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|Number 16-07: Uhl's Anomaly: You'll recognize it when you see it|
Uhl’s Anomaly: You’ll recognize it when you see it
Fateh Ali Tipoo Sultan1, Babar Hasan1, Vincent L. Sorrell2, Arash Seratnahaei2
1Aga Khan University Hospital, Karachi, Pakistan
2 University of Kentucky Medical Center, Gill Heart Institute, Lexington, KY
A 19 year old male with no previous cardiovascular history presented with NYHA Class III heart failure symptoms. Electrocardiogram on presentation showed normal sinus rhythm with Himalayan P waves (P waves > 5 mm and peaked in lead II), right bundle branch block and right axis deviation.
Figure 1. ECG: Normal sinus rhythm with Himalayan P waves, right bundle branch block, and right axis deviation.
The patient underwent an echocardiogram which reported severe right atrial (RA) and right ventricular (RV) dilation with a pathologically thin RV wall as well as normal tricuspid valve position. The findings were not consistent with Ebstein’s anomaly. Due to his abnormal electrocardiogram and echocardiographic findings, a cardiac MRI (CMR) was obtained for comprehensive RV & left ventricular (LV) quantification, exclusion of cardiac shunt, and myocardial tissue characterization.
A Siemens Avanto 1.5T scanner was employed to obtain imaging sequences which included cine with SSPF, T1 weighted dark blood imaging and late gadolinium enhancement (LGE) imaging.
CMR confirmed the severely dilated RA and RV (RVEDV= 950 mL, indexed RVEDV= 633 mL/m2) with a pathologically thin (essentially unseen) RV myocardial wall. The tricuspid valve was indeed normally positioned and there was severely reduced biventricular systolic function (RVEF 7%, LVEF 20%) (Movies 1, 2, 3 and 4). Tricuspid valve regurgitation (TR) was severe with a regurgitant fraction of 57%. The TR was thought to be secondary to annular dilation and not the primary etiology for the RV pathology. T-1 weighted and LGE images showed no hyperintense signal to suggest fibrofatty infiltration of the RV or LV (Figures 2 and 3). There appeared to be evidence of LGE along the distal free wall and apical RV wall as well as the RV portion of the distal ventricular septum. This finding has not been previously reported and since we do not have any pathologic correlation, our discussion that follows is based upon our review of the relatively scant published literature.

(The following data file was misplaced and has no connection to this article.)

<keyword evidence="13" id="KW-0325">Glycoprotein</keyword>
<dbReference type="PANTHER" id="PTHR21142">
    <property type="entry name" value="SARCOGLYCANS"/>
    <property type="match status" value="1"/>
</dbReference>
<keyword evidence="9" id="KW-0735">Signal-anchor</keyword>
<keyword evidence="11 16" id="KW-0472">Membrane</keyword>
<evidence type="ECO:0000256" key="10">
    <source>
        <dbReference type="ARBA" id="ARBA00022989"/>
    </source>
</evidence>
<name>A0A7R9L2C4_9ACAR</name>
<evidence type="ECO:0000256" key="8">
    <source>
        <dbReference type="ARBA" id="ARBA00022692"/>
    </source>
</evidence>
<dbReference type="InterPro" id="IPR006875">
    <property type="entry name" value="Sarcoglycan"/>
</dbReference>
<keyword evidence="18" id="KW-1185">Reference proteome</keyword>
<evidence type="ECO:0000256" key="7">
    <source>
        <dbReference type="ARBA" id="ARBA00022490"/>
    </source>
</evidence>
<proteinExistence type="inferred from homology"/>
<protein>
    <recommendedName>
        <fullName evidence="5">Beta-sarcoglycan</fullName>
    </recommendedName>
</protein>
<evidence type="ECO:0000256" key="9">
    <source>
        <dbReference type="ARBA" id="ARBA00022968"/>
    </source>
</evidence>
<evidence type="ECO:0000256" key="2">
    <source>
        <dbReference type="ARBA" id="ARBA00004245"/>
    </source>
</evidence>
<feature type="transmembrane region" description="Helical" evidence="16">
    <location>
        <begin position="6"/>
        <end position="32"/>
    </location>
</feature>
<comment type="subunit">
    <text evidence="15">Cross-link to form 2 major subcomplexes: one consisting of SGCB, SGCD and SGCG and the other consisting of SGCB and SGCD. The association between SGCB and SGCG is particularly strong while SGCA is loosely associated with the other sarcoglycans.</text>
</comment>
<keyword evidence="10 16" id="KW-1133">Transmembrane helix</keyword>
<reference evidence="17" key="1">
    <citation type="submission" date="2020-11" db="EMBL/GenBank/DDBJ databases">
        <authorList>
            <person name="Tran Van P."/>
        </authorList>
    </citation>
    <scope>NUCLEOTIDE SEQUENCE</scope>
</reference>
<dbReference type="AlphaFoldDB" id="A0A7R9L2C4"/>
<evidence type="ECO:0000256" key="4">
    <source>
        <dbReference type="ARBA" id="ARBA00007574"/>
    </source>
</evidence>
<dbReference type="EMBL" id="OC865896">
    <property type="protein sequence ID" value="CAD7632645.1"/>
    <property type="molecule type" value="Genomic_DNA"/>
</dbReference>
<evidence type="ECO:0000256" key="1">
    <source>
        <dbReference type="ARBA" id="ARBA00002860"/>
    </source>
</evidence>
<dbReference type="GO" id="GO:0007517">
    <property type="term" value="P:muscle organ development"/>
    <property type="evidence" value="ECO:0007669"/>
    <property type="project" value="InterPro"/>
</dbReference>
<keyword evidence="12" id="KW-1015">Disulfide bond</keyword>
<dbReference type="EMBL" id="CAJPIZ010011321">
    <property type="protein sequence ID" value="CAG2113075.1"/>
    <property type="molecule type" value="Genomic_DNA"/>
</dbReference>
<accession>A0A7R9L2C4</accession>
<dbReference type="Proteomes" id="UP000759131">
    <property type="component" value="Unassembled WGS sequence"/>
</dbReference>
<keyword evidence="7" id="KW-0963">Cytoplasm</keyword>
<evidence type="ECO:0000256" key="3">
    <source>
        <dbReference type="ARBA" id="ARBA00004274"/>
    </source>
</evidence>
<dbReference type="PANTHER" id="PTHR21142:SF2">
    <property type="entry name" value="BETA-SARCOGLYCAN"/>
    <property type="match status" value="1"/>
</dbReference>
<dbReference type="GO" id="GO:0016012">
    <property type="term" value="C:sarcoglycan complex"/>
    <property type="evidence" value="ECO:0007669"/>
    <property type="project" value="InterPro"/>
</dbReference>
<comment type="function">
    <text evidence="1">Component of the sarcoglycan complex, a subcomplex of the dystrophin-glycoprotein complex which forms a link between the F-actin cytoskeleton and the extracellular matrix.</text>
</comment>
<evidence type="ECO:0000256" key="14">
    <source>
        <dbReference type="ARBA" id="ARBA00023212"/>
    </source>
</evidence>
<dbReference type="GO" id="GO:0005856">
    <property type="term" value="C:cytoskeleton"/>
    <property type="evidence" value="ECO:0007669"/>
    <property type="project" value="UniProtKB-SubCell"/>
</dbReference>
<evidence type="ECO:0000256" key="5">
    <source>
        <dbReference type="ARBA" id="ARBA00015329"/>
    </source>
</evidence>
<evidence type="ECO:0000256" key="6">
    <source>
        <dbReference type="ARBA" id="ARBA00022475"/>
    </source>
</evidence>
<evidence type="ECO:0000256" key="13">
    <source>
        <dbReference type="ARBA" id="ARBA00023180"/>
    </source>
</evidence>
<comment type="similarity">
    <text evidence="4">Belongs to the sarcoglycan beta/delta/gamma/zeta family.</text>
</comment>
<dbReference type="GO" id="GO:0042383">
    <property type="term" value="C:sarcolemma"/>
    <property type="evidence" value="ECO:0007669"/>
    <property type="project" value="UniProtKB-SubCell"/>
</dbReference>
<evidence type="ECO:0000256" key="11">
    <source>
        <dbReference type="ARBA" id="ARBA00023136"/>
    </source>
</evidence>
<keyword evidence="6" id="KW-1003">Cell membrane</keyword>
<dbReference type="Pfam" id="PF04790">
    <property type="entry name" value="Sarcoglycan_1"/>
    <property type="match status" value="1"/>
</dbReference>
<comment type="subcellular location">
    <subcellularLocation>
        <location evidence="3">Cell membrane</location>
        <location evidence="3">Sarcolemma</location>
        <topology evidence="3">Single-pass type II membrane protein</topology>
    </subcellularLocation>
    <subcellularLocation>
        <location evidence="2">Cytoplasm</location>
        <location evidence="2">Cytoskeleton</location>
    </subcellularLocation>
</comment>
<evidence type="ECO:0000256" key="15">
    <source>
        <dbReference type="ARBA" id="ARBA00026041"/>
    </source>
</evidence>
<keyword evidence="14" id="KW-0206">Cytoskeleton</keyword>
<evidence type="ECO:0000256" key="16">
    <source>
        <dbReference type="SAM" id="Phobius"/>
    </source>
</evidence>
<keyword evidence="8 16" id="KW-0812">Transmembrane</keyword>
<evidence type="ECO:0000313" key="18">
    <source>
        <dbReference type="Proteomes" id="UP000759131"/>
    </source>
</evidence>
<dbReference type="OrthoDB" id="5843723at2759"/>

Movie 1: Four-chamber SSFP cine demonstrating a dilated RA, and a RV with a thin wall and normally positioned tricuspid valve. Biventricular systolic dysfunction was present.
Movie 2: RA-RV SSFP cine showing a dilated RA and thin walled RV.
Movie 3: RVOT SSFP cine showing a dilated RV and thin RV wall.
Movie 4: Short axis SSFP cine confirming biventricular systolic dysfunction and showing interventricular septal wall flattening during diastole.
Figure 2: RVOT turbo spin echo T1 weighted (a) and with fat saturation pulse sequence (b) showing no evidence of fibrofatty RV wall infiltration.
Figures 3a and 3b: Short axis LGE images showing enhancement (arrows) along the distal free wall and apical RV wall as well as the RV portion of the distal ventricular septum with a small amount of pericardial effusion. There was no LV wall LGE. Corresponding short axis SSFP cine still (3b) in diastole.
2. Uhl HSM. Uhl’s anomaly revisited. Circulation. 1996;93:1483–1484.
3. James T, Nichols M, Sapire D, et al. Complete heart block and fatal right ventricular failure in an infant. Circulation. 1996;93:1588 –1600.
4. Gerlis L, Schmidt-Ott SC, Ho S, et al. Dysplastic conditions of the right ventricular myocardium: Uhl’s anomaly v arrhythmogenic right ventricular dysplasia. Br Heart J. 1993;69:142–150.
5. Sultan F, George B, Ahmed I, Sorrell V. Cardiac involvement of cystic echinococcosis by cardiac magnetic resonance imaging. http://scmr.site-ym.com/?page=COW1514. Society for Cardiovascular Magnetic Resonance (SCMR) website
Case prepared by Associate Editor: Adrian Dyer